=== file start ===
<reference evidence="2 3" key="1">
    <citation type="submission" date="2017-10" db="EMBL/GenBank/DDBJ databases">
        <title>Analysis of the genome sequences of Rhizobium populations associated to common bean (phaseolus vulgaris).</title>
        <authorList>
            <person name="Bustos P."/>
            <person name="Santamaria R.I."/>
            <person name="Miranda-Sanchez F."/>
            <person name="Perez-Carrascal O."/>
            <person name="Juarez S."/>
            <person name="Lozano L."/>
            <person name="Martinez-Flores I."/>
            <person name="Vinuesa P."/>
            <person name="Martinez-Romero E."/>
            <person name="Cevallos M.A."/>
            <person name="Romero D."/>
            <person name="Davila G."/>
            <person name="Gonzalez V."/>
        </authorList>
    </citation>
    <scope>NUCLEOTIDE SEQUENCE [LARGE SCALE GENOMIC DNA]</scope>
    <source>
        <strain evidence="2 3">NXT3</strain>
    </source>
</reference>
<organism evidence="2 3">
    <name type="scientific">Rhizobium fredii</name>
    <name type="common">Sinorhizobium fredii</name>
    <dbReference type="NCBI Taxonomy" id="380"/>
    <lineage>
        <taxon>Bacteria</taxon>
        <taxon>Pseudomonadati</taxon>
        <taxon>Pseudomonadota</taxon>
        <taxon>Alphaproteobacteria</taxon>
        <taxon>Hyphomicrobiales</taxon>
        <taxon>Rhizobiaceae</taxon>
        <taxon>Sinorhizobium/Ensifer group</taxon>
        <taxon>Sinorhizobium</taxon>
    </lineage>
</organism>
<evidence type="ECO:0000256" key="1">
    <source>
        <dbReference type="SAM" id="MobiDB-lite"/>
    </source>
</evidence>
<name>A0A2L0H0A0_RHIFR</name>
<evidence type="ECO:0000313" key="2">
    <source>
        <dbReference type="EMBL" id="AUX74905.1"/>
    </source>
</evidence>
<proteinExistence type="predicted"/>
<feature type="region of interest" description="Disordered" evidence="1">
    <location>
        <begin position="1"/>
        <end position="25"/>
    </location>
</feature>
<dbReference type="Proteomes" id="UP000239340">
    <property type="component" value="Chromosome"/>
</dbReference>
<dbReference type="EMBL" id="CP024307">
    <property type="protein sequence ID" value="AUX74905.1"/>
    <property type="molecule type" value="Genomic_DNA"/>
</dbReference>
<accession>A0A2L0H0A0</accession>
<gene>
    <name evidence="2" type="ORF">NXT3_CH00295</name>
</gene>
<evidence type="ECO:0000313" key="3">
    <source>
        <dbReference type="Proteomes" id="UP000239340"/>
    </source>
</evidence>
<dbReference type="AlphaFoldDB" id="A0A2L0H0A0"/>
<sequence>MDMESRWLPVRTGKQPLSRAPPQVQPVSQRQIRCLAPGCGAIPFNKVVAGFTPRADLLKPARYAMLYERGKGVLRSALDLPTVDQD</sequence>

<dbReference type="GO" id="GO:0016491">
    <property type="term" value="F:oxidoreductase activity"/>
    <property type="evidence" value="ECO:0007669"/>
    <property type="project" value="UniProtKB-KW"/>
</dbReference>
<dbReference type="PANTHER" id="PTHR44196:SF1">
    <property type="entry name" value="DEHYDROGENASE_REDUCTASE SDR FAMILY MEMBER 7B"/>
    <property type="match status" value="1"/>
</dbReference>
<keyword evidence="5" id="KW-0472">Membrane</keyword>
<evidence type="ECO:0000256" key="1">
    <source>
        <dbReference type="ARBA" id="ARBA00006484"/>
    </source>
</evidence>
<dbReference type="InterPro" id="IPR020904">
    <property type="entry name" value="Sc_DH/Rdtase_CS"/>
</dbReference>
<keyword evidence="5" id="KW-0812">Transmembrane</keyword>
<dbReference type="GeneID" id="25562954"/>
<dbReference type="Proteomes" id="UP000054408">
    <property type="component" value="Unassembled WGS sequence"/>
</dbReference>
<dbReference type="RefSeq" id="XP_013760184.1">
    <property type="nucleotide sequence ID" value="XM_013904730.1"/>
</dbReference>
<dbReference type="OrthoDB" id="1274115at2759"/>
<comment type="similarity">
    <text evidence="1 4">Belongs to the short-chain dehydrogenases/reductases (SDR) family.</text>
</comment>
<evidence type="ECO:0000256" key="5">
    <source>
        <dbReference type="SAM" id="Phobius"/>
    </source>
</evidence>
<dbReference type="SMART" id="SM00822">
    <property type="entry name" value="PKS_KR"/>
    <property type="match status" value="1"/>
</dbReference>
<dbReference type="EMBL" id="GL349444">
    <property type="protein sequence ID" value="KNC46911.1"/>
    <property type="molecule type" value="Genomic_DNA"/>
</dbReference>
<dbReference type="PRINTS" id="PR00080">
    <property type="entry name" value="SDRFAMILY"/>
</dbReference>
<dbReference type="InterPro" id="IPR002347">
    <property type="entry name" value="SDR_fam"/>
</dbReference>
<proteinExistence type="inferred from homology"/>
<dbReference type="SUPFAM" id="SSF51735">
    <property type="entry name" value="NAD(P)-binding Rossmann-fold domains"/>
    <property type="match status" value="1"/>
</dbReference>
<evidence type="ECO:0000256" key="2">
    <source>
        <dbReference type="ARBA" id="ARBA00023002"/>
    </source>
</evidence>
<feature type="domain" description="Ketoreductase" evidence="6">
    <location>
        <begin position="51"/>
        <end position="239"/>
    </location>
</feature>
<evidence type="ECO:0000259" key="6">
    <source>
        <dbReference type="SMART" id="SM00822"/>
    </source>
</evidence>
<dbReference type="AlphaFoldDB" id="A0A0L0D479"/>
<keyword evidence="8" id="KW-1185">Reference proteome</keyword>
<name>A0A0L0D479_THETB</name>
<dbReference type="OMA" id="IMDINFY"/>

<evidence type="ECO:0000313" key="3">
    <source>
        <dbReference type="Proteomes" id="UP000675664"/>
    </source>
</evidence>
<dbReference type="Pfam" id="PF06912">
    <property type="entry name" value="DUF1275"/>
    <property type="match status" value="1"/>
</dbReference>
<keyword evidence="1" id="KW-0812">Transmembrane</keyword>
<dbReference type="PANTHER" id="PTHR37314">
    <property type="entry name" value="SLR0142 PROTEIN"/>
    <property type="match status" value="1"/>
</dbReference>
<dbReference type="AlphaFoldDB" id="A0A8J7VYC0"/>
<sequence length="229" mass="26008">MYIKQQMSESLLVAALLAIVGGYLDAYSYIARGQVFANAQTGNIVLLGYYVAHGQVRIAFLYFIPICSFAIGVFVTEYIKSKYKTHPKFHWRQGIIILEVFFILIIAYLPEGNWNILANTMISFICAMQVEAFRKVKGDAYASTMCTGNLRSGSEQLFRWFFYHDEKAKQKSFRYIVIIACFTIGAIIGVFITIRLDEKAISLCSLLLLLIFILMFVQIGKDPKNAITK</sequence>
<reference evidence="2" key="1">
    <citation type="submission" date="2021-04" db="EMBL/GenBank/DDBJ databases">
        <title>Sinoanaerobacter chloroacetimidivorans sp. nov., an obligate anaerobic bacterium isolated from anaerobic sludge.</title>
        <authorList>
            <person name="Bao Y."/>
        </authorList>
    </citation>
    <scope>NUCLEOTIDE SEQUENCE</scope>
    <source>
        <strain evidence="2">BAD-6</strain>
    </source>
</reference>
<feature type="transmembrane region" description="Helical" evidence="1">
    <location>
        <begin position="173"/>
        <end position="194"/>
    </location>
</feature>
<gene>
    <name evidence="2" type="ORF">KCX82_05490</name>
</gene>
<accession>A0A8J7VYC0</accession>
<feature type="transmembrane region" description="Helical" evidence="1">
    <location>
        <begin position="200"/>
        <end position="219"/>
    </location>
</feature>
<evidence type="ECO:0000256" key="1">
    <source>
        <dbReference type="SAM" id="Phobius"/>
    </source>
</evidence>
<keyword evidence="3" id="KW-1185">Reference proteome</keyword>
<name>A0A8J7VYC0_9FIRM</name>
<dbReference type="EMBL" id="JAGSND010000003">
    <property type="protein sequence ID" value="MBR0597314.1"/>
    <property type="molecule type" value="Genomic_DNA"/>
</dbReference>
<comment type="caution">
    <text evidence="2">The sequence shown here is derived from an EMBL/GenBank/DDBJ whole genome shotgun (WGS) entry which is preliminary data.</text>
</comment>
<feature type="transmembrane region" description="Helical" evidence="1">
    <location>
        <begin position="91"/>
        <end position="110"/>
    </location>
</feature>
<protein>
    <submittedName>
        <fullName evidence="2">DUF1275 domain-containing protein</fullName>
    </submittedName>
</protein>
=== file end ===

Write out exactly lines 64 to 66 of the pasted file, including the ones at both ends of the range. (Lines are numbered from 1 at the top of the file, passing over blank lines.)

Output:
</dbReference>
<accession>A0A2L0H0A0</accession>
<gene>